Boris the robot meets school pupils

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YOUNGSTERS showed their curiosity when an unusual visitor went to their school yesterday.

Boris the humanoid robot met students and staff at Portsmouth High Junior School.

(l-r) Aristea Poutou (3) and Florence Highnam (4) meeting Boris. ''Picture: Sarah Standing (150871-9617) PPP-150805-160654001

(l-r) Aristea Poutou (3) and Florence Highnam (4) meeting Boris. ''Picture: Sarah Standing (150871-9617) PPP-150805-160654001

Head of juniors Paul Marshallsay said: ‘The girls were excited about Boris coming in as we told them little snippets about him.

‘We have been talking about robots, which was getting them interested.’

The idea for Boris to visit the school came after parent Julie Riggott was talking to her daughter about the coding she had learnt.

Julie, a consultant for 360Globalnet in Portsmouth, which takes care of Boris, said: ‘We wanted to show them that if they find something they love at school then it could take them on to a career.

‘It would be fantastic if they were inspired by the robot.’

The interactive, multilingual robot gave pupils a chance to show off their coding skills.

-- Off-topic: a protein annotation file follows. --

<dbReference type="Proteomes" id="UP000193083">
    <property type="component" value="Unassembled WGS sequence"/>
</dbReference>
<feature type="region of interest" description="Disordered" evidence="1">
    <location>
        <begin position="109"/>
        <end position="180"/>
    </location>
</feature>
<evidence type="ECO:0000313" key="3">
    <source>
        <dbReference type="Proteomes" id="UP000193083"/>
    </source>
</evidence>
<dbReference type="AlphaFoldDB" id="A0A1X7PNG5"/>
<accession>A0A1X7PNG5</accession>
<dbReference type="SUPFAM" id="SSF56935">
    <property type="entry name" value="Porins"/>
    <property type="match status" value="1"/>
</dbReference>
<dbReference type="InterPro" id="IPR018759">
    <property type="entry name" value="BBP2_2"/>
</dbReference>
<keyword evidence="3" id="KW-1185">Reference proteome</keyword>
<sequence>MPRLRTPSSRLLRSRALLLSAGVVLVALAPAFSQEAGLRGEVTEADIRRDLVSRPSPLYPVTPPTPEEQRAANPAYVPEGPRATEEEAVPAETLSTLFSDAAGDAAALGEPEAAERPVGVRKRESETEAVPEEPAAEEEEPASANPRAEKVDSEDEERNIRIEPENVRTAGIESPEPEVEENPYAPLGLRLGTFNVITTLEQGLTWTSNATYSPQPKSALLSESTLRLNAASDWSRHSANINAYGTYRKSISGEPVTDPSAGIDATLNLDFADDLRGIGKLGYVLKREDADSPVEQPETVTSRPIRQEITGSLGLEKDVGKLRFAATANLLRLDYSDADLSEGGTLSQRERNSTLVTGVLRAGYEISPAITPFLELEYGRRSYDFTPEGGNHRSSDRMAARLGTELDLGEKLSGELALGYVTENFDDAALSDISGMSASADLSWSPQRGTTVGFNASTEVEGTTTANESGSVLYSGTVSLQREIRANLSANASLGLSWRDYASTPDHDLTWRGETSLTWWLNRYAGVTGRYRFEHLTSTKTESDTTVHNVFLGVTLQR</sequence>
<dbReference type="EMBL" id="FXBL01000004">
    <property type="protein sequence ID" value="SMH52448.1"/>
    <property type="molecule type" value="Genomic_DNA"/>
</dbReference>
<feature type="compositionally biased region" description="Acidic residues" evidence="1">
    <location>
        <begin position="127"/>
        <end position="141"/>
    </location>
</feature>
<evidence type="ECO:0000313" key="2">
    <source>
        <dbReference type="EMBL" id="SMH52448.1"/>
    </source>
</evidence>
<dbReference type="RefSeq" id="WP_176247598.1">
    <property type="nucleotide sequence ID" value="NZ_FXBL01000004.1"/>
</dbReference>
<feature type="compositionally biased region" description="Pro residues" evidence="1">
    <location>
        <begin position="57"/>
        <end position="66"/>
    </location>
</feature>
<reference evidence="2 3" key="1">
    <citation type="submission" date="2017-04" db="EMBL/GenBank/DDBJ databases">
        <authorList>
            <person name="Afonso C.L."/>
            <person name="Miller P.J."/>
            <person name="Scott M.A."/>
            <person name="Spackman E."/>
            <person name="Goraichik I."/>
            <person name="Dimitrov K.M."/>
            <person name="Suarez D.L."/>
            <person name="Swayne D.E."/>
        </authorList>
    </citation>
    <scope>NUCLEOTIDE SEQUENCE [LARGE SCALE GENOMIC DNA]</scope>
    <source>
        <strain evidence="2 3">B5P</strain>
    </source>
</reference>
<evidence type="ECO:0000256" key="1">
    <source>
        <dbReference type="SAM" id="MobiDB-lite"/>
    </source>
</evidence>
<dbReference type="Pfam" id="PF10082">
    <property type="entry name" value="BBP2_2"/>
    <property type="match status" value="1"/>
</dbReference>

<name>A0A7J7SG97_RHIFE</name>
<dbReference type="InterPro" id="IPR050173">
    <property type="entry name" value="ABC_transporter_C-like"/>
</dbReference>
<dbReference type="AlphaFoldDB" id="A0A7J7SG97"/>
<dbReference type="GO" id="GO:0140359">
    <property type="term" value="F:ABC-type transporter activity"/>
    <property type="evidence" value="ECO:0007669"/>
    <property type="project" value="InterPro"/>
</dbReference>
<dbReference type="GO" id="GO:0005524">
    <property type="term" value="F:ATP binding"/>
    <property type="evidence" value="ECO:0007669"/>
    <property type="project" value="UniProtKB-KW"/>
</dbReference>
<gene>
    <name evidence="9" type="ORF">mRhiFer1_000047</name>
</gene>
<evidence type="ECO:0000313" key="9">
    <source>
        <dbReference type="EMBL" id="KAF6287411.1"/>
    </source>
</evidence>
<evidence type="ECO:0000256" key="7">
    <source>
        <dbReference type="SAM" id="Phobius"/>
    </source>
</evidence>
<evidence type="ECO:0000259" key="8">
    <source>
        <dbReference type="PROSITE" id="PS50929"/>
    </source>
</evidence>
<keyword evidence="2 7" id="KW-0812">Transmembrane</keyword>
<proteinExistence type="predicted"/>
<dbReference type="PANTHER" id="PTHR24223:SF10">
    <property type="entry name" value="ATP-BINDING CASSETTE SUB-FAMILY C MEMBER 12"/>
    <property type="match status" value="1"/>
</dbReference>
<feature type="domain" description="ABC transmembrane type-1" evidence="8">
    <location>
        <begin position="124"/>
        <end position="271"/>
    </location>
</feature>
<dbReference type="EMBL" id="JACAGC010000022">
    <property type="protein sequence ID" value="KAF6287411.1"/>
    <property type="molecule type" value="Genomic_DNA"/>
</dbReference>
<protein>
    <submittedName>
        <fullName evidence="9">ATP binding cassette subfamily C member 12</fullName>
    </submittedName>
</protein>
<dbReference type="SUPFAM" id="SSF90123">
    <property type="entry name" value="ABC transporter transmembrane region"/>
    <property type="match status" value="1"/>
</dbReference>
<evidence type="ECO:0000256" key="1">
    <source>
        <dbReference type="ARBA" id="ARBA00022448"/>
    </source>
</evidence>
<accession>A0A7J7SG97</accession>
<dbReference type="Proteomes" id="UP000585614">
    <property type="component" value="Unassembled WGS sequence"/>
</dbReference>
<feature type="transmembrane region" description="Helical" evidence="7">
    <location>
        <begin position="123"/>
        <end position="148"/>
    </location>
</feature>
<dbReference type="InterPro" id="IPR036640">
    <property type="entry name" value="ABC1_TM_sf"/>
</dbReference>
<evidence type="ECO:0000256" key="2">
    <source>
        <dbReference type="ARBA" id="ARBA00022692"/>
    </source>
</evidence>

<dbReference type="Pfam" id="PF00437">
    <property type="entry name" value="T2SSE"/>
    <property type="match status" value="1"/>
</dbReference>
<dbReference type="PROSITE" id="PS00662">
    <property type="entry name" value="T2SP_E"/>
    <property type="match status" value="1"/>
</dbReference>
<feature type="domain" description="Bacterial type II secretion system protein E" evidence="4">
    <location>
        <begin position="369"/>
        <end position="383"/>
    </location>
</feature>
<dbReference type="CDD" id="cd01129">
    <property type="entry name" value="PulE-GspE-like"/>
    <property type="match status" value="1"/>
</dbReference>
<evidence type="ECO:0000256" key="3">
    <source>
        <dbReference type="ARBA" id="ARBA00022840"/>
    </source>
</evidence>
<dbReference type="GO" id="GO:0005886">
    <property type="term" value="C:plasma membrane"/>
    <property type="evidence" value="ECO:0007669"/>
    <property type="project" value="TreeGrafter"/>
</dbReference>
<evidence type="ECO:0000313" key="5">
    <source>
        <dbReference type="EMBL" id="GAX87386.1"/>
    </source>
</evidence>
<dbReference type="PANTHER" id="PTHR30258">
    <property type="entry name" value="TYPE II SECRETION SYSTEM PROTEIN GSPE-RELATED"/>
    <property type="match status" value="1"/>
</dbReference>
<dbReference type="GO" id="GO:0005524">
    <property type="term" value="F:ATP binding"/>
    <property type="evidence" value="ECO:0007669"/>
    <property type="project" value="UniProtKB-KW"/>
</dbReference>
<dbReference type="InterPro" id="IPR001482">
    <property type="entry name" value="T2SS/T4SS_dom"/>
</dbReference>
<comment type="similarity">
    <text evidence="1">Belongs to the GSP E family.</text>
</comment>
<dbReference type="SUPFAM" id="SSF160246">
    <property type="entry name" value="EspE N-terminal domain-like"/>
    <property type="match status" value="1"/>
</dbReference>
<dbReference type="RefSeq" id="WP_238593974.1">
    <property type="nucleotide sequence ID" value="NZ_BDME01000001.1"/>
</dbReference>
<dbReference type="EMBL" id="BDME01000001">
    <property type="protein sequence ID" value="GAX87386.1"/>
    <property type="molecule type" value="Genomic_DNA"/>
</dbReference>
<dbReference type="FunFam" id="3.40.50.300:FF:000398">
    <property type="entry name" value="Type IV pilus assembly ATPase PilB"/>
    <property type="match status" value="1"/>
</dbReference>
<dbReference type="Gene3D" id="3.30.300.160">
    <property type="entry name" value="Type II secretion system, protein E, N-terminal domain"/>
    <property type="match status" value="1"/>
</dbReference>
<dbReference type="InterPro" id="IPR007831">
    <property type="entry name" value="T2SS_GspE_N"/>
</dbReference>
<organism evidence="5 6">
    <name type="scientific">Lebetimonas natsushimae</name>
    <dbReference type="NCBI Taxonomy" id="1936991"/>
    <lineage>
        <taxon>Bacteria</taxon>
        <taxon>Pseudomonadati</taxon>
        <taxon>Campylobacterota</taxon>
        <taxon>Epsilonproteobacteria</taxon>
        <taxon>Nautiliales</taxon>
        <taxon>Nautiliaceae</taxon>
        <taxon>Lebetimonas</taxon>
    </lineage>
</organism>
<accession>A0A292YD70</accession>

Julie added: ‘For the younger children we let them change his colour and make him move.

‘But for Years 5 and 6 we set tasks for them to do including programming a sentence and moving for him.’

The whole school has been learning coding this half-term from reception through to Year 6. Mr Marshallsay said: ‘This is on a different level but it shows them where coding can take them.’

The children were given the chance to ask Boris questions including how old he is, what is his birthday and what he ate for breakfast.

Nursery pupil Harriet Thomson said: ‘He said that he ate toasted metal and oil for breakfast.’

Four-year-old Florence Highnam said: ‘It was great to have Boris here.’

Usually seen at conferences and conventions, Portsmouth High Junior was the first school to welcome Boris.

Julie said: ‘This is the first time that he has gone into a school he is normally sent all over the world.’

‘He is unique and great for the children to see.’